Project goals and objectives: The goals for this agricultural coop are simple and self-evident for any farming activity. It is not the aim of this project to reshape the farming practices of the community but simply to build on existing practices and improve them for its members so they can increase their yield and profit.
- Establish the agricultural coop with the resources that an average farmer could never afford on his own and make those resources available to all the members.
- Enlist the farmers with land either owned or leased that are in proximity to water so that a mobile irrigation system can provided the needed water to ensure successful crops.
- Set the farming agenda in cooperation with the farmers and agronomist technicians.
- There will not be any major change in terms of the type of crop that the participating members will be encouraged to grow. There will be legumes (Haricot, Pois-Congo, Pois de Souche), cereals (Corn, Sorgho), roots (sweet potatoes, ‘manioc,’ ‘igname,’ peanut). These crops are consumed locally and throughout the country.
- Crop selections and best practice methods will be establish during training and discussion sessions with the technicians.
- Plan with a view of producing four harvests a year instead of the traditional two.
Within two years of its initial launch, the original farmers should be self-sufficient in their practice, able to pay their own way through the coop and begin a repayment for the initial investment made into their farms. Within five years, the number of participants should double and all initials debts repaid. The community should become less and less dependent of crops from outside the immediate community for the items that it is able to produce. This recycling of income within the community will impact everyone’s quality of life.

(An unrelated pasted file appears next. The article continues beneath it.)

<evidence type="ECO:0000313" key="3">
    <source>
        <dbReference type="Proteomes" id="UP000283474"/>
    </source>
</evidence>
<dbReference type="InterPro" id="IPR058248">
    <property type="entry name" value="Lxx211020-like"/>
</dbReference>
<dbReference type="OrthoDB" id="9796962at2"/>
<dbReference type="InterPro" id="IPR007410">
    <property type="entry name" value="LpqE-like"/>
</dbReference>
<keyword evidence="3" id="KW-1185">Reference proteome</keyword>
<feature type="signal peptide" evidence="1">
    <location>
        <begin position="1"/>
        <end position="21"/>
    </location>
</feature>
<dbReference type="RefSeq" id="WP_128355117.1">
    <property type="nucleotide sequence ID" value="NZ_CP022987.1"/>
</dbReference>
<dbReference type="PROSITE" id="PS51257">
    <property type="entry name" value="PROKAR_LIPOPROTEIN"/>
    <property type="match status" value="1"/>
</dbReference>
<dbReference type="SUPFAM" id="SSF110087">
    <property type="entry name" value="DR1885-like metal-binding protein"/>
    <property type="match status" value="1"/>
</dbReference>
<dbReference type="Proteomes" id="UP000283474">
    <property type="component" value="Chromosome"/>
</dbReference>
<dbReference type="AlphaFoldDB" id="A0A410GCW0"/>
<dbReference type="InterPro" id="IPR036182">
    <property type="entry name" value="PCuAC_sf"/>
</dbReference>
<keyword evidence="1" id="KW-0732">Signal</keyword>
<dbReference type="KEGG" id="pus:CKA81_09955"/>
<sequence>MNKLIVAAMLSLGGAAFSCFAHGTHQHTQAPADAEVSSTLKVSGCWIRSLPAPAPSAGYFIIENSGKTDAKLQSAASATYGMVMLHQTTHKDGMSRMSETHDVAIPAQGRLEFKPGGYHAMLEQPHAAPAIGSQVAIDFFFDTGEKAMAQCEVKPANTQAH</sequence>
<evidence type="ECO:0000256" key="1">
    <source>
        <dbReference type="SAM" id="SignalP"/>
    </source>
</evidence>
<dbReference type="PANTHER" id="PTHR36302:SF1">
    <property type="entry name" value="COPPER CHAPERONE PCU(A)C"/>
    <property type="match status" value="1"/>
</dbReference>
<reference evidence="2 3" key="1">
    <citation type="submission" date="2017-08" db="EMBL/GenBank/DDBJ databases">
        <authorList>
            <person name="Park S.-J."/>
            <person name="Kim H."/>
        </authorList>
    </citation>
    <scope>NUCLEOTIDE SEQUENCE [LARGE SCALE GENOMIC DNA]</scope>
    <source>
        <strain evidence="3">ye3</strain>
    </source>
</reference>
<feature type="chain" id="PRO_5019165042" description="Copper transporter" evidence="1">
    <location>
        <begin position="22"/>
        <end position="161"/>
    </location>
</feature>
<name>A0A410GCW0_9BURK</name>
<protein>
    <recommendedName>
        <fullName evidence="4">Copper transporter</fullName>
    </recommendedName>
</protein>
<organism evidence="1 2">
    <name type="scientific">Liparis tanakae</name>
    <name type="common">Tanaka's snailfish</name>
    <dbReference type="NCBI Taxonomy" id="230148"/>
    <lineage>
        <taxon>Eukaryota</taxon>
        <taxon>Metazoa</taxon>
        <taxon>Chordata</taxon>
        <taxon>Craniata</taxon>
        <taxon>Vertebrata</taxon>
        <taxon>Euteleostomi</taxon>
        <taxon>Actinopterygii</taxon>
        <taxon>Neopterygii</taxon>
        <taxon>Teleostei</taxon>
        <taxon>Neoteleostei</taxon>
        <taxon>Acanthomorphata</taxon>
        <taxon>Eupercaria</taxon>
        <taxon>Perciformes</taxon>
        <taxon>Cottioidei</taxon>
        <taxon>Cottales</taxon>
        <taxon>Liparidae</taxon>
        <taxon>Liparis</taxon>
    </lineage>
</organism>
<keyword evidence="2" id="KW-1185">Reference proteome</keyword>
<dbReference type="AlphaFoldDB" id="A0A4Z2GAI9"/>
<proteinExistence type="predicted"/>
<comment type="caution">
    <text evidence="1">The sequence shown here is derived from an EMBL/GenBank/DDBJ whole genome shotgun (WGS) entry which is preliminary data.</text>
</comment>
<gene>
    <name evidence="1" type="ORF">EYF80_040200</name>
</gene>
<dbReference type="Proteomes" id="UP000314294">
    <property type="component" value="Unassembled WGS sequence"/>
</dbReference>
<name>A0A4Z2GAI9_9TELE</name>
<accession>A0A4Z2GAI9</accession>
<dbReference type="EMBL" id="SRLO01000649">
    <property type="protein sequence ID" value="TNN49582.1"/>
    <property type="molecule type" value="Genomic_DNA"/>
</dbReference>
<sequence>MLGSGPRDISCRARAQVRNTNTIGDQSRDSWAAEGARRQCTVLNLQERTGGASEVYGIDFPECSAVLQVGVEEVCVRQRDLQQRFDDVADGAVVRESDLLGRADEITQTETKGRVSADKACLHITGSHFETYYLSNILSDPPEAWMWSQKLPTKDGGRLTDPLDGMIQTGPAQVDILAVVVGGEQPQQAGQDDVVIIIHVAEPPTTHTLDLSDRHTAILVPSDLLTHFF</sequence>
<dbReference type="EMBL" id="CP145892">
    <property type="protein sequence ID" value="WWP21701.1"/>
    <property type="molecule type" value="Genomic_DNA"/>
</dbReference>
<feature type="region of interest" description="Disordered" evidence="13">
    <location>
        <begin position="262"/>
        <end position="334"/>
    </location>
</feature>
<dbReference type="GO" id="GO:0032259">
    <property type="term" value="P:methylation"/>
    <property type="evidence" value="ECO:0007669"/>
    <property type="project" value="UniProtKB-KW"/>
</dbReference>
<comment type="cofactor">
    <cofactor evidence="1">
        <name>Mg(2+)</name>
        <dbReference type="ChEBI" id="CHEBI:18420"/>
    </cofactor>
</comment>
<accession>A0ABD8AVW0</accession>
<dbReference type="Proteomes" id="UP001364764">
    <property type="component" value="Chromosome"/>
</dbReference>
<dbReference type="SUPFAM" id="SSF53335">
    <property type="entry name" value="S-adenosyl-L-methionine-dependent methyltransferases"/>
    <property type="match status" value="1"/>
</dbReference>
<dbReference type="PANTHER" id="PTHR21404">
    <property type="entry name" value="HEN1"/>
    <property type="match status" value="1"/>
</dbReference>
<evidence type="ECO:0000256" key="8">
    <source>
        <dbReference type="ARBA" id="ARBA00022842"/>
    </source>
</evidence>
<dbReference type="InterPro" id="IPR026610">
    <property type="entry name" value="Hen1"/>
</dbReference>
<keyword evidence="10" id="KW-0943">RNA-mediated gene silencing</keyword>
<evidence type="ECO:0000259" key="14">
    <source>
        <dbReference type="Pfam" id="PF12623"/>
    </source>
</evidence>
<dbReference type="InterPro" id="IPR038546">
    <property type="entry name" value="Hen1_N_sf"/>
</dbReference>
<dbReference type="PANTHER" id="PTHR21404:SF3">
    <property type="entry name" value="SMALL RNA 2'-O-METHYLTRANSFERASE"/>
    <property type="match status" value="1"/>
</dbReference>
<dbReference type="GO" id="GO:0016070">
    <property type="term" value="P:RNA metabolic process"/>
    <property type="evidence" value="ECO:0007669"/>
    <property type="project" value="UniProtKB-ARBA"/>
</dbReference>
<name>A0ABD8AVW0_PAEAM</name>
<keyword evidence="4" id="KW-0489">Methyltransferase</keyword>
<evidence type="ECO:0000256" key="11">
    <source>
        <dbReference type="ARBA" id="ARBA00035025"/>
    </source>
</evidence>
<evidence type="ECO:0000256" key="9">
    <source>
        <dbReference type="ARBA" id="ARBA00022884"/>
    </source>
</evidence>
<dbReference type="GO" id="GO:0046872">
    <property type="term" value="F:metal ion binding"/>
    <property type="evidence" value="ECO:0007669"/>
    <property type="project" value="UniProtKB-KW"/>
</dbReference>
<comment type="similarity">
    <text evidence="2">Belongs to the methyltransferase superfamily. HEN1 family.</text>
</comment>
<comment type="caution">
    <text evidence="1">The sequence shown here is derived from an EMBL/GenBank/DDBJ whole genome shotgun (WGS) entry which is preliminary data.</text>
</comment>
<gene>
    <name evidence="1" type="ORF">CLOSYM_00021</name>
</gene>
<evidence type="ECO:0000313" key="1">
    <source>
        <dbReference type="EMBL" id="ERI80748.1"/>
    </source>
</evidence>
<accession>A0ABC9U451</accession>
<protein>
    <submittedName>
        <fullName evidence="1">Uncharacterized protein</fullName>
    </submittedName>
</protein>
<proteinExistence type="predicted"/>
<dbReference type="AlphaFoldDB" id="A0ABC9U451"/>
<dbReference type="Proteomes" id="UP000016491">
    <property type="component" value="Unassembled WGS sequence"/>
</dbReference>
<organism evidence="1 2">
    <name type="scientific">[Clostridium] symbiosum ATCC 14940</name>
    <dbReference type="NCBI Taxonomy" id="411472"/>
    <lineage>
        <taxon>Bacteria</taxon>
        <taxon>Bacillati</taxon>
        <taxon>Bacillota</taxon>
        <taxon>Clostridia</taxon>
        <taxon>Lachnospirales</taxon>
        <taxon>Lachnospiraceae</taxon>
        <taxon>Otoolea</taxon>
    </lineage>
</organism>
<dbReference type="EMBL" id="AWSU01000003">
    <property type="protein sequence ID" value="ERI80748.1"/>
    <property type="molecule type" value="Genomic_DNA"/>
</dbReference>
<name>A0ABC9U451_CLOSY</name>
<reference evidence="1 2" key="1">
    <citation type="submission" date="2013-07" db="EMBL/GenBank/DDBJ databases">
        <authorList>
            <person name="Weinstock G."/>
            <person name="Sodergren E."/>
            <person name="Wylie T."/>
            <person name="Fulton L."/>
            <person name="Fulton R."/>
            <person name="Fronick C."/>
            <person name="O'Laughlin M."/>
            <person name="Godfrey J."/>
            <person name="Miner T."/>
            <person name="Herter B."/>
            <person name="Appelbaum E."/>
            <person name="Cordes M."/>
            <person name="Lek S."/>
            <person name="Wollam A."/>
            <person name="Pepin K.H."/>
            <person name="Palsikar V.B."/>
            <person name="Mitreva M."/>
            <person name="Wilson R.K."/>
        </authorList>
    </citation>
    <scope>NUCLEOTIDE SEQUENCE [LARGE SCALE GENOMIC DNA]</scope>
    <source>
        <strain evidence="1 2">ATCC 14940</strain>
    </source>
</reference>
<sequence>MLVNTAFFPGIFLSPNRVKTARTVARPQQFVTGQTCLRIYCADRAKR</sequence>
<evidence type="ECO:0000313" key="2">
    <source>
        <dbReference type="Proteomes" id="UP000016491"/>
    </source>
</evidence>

At the heart of CODEF’s mandate is a commitment to empower others to become self-sufficient and this project is singularly focused on this goal. From recruitment to training to production marketing, the farmer will be in the driver’s seat. He will retain ownership of his land, dictate how much land he wants to commit to the new program and sell his harvest in a way that is most profitable to him; hopefully, that will be through the coop’s marketing arm. Even his contract with the coop is empowering because that contract will define his obligations and that of the coop. The coop will fulfill his obligation to the farmer with a timely preparation of his land for planting, regular irrigation of the crops, regular visits from the technicians to provide advice and ensure good care of the crop. The coop would have found the various profitable outlets for the produced crops and sell them at a time that would be most advantageous to the farmer and coop.